On our second visit to Neepsend I was much impressed by the change in the seasons. Not only by the marked contrast in the weather – so fiercely hot on our first excursion into this terrain and now so cold and with much sleety rain – but also by the presence of so many faded flower heads of Buddleja. On our last visit these vivid purple blooms were alive with butterflies. Now, with the season for progeneration long over, they hang drooping, spent and rotten.
Buddleja, often misspelled Buddleia but commonly known as the Butterfly Bush, is a genus of flowering plants. The generic name, bestowed by Linnaeus, honours the Reverend Adam Buddle (1662–1715), a botanist and rector from Essex who could never have actually seen a plant of the genus, which originates from the warmer climes of the New World and from Africa and Asia. Adam Buddle was an expert on bryophytes (mosses and other damp dwelling plants), he also wrote a new English flora, unpublished on his death, that sits within the library of the Sloane museum in London.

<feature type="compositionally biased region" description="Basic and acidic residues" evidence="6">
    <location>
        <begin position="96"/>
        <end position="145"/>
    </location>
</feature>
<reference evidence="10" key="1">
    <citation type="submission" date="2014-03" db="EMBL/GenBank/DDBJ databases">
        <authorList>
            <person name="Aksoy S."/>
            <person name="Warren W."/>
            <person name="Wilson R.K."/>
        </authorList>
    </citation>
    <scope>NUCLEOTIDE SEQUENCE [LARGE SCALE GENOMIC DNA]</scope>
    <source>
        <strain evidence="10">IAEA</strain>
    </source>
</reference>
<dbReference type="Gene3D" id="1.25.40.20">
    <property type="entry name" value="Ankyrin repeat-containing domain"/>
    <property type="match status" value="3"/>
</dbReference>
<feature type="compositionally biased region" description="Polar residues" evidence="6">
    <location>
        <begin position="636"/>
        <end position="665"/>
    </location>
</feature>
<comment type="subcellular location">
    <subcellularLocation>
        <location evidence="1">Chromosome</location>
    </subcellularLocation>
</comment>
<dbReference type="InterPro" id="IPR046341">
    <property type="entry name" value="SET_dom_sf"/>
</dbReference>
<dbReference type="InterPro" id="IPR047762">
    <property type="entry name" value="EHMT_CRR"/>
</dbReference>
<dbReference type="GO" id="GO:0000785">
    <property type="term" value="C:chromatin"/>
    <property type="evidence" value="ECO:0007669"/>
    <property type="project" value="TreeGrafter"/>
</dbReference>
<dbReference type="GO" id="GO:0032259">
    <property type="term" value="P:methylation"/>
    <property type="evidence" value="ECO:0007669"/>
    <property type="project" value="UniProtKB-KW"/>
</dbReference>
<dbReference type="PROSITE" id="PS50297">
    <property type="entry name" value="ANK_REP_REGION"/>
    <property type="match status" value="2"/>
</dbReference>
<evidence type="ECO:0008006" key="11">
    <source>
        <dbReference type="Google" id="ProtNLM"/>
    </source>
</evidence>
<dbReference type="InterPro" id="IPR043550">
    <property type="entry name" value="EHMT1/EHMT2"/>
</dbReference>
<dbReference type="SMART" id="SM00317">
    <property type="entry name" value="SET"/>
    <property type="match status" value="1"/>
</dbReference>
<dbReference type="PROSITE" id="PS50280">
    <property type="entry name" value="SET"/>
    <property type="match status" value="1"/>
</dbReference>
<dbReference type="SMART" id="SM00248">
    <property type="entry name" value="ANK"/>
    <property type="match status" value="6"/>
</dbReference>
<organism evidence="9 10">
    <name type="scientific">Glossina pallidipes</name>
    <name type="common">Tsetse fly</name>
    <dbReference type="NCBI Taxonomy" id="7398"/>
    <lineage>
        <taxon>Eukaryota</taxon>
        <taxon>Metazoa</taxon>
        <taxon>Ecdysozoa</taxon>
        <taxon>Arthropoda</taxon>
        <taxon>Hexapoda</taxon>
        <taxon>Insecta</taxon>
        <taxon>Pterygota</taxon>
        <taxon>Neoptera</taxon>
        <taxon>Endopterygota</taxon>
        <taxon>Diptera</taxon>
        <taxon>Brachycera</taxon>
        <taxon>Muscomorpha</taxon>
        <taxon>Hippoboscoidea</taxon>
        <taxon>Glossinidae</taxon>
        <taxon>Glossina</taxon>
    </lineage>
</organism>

The most popular cultivated species is Buddleja davidii from central China; it takes its second name from the French naturalist Père Armand David (1826-1900), the Lazarist missionary priest, zoologist and botanist who was the first westerner to record the existence of the giant panda. Buddleja davidii is a great coloniser of dry open ground. It often self-sows on waste ground or old masonry. It is frequently seen on derelict factory sites and, in the aftermath of the Second World War, was often found on urban bomb sites. This earned it the popular nickname of ‘the bombsite plant’ among people of the war-time generation.
It is listed as an invasive species in many areas of the United Kingdom.
Paul Evans, December 4 2011